Hi Karen, thanks for the comments back. Most writers of stories on this website don't bother and sometimes it is very necessary and alleviates unnecessary bickering. Thanks for the info. I can't go on global numbers as it doesn't really work for 'localised problems'. For example, until a few years ago, elephants were endangered, but in certain parts of Africa they were overpopulated, just as they were extinct in others. It does, however, look like a pretty good project. Forgive me for my cynicism, I like to see places before really being for them, if you know what I mean.

Karen Paolillo
Karen Paolillo5 years ago

Hi Mark just seen your comment. I live in Southern Africa ie Zimbabwe and here and down south they are considered as vermin I do not know about the rest of Africa. I agree you do not feed wild animals. I fed the hippos twice in 20 years. In 1991/92 when a severe drought wiped out all hippos in the river systems that were not fed. I live in a designated wildlife area which is now invaded by illegal settlers in areas but in general is looked upon as only for wildlife. The drought killed thousands of animals. The hippos pools in the river had already been damaged by man more than 70 yrs previously as they built a dam upstream about 50 miles away. This changed the rivers course. In the drought if I had not fed the hippos not one would have survived, since then that nucleous of wild hippos which were 13 that I saved have had 47 calves. I give the baboons titbits only as they live with us and when people come here to meet the hippos on safari or as volunteers it is nice for them to meet a troop of baboons that are totally and absolutely at home here and consider this as part of their territory. Which is was before we moved in, this is wild bush nothing artificial just straight bush. For your interst Hippos are now on appendix 2 of Cites and they are endangered in many of their home ranges, there are actually less hippos on our earth than elephants and elephants are definately being hammered by man. All of our big animals will be gone within the next 50 years if the growi

Mark Jones
Mark Jones5 years ago

Okay, first off, they are not considered vermin all over Africa, you make it sound like they are virtually outlawed. Second, there are extremely few reasons why wild animals should be fed by humans, drought is generally not one of them as it is a rather natural occurrence. Thirdly, no, baboons cannot actually understand our language, but they do pick up our body language, any animal can including birds and some reptiles. Hell, some plants can recognise us when we walk into a room. Its only us humans that rely on speech so much and then read into things too much and think animals understand us.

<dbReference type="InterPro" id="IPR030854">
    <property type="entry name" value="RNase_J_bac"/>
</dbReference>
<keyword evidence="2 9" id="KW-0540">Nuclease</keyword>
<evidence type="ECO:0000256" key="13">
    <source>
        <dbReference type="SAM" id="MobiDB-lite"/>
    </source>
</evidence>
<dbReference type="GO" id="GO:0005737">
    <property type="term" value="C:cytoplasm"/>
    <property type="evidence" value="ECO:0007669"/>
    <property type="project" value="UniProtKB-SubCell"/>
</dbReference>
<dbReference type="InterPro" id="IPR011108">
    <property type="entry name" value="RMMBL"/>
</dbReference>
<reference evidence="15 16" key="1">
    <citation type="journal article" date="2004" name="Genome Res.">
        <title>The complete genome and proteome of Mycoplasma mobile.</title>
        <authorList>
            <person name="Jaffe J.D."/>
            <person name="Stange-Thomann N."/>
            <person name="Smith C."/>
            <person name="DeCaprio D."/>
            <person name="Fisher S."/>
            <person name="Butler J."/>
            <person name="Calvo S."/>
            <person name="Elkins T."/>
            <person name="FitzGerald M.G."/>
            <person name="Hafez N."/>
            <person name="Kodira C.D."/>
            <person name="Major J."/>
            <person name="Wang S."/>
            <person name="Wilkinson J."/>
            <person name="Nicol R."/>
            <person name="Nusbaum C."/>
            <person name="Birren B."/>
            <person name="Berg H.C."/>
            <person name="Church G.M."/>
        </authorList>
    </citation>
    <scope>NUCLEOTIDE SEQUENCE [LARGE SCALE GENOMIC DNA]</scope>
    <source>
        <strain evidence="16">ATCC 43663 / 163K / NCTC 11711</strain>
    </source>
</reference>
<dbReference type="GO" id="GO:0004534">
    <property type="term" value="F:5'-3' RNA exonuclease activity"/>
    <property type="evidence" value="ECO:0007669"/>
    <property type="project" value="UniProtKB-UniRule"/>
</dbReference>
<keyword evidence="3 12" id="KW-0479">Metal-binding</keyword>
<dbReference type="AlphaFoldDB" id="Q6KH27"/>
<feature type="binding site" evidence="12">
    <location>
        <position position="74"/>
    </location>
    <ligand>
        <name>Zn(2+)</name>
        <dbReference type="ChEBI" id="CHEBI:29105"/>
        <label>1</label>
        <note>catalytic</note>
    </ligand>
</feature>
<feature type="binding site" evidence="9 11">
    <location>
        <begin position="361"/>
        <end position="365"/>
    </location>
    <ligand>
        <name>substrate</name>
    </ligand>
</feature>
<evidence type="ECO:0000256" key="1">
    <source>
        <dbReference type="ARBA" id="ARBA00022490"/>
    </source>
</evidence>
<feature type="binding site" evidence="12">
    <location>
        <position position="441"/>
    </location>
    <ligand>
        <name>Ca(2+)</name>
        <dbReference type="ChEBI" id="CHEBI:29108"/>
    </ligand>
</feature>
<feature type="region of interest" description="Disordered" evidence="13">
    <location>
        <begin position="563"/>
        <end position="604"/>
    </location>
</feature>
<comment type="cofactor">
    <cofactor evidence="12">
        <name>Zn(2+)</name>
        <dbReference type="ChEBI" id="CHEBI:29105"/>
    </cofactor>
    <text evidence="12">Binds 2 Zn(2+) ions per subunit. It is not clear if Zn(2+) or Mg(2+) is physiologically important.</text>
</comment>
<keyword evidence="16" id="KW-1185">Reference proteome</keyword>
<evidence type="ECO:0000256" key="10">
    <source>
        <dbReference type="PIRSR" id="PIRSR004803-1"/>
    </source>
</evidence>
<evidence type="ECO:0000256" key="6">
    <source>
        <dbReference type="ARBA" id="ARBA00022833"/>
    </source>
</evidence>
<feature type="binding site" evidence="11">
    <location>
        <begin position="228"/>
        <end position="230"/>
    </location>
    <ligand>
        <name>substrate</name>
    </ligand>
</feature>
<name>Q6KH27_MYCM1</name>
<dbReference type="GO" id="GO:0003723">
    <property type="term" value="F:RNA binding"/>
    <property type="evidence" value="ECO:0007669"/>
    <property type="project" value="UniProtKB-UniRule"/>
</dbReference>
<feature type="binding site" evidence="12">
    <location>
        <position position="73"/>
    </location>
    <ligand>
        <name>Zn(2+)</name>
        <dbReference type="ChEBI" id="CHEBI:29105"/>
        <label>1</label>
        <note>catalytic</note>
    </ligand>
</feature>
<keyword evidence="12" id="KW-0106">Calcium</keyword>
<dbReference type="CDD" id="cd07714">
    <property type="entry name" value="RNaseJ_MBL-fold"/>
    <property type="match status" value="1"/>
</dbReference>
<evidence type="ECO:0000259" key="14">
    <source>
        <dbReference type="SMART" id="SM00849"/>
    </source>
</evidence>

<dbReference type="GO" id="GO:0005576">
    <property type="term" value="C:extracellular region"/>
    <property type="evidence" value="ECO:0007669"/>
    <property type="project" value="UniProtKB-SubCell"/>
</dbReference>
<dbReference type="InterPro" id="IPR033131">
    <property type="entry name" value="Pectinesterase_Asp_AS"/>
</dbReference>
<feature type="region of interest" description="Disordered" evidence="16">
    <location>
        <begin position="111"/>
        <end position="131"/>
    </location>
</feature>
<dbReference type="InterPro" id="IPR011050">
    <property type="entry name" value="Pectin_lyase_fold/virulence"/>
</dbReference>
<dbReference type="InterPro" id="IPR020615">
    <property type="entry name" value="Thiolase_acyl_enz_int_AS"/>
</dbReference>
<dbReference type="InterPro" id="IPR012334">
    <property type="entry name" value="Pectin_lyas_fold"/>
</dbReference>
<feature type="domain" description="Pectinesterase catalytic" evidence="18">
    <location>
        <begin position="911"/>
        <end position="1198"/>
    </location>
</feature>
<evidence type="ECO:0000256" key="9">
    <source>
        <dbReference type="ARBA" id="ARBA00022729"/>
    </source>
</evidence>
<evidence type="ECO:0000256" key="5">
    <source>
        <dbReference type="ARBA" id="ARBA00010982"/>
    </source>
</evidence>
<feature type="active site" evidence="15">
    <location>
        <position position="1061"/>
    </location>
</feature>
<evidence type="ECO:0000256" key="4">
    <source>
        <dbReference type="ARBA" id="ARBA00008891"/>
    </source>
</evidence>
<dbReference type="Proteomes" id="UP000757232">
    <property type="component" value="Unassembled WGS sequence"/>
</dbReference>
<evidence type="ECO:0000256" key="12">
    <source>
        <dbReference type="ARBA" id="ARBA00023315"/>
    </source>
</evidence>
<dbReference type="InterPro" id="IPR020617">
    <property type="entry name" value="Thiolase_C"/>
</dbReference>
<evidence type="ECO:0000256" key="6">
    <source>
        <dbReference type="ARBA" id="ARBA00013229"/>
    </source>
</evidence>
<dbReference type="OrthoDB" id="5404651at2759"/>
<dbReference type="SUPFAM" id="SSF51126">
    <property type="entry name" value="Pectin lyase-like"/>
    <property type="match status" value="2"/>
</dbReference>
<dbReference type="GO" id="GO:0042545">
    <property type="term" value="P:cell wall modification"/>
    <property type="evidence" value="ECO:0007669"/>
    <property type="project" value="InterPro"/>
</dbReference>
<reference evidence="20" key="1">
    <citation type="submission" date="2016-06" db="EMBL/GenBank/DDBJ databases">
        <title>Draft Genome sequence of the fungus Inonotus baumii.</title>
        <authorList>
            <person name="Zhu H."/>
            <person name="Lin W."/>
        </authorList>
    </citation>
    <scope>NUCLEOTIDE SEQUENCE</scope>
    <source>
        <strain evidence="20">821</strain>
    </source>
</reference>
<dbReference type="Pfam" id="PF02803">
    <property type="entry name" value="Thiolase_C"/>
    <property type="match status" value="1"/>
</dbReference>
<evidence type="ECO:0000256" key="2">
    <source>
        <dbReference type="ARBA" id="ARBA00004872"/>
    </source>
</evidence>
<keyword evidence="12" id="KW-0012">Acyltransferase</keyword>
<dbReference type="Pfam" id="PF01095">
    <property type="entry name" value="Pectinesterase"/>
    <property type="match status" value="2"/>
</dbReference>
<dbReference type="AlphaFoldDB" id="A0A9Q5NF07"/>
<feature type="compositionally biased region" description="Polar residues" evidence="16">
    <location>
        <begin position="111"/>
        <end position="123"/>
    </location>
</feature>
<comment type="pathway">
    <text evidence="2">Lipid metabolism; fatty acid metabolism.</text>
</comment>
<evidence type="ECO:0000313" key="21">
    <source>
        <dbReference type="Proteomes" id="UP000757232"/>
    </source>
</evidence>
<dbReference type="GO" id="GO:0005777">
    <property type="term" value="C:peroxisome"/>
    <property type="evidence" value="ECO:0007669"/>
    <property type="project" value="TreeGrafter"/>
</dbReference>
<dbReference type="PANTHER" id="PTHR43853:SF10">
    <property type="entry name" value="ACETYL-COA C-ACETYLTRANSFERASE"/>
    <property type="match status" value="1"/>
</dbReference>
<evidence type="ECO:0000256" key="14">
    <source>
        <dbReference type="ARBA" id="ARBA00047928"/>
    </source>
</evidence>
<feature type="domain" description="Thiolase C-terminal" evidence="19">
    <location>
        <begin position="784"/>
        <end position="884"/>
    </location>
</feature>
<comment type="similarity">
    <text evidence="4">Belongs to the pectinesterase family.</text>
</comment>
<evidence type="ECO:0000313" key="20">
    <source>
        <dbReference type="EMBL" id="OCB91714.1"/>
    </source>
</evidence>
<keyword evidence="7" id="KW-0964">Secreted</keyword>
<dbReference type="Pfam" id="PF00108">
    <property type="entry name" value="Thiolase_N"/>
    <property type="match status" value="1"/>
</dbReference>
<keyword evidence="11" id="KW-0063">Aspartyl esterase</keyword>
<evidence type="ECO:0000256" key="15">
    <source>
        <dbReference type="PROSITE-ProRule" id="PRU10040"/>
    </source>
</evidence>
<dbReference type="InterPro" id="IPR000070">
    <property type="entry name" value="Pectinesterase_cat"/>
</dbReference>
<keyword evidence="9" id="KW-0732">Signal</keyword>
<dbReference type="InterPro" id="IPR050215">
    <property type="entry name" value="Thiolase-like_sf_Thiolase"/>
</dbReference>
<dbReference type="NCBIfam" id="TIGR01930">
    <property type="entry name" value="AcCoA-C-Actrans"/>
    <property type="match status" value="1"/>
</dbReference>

I also don't understand this sanctuary? Hippos are common throughout Africa and drought commonly helps to naturally control their populations. Why are we moving in, saving them, and feeding them?

Carrie Anne Brown

great article, thanks for sharing :)

Katherine Wright
Katherine Wright5 years ago

Obviously baboons are better judges of character than the Africans are of knowing and appreciating the importance of these baboons.

I consider humans to be the vermin of the world.......................

Kathleen G.
Kathleen G5 years ago

Karen,you are a wonderful person whose love of wild animals shines through you.The video of you and Vixen shows how these animals have trust in you.To gain a wild animals' trust you must have that special bond with them that only a person with their well being put first and foremost can have.I am truely honored to be a Care2 friend of Karen,and I hope her work of saving these precious creatures can continue,for she is an angel of the wild ones.

Robert Tedders
Robert T5 years ago

Male baboons can be vicious brutes though, so don't take no bullshit!! First sign of excess or unwarranted aggression - i.e. you're sitting there minding your own business - reach for the tranq. gun!!

Robert Newsom
Robert Newsom5 years ago

You are one brave lady.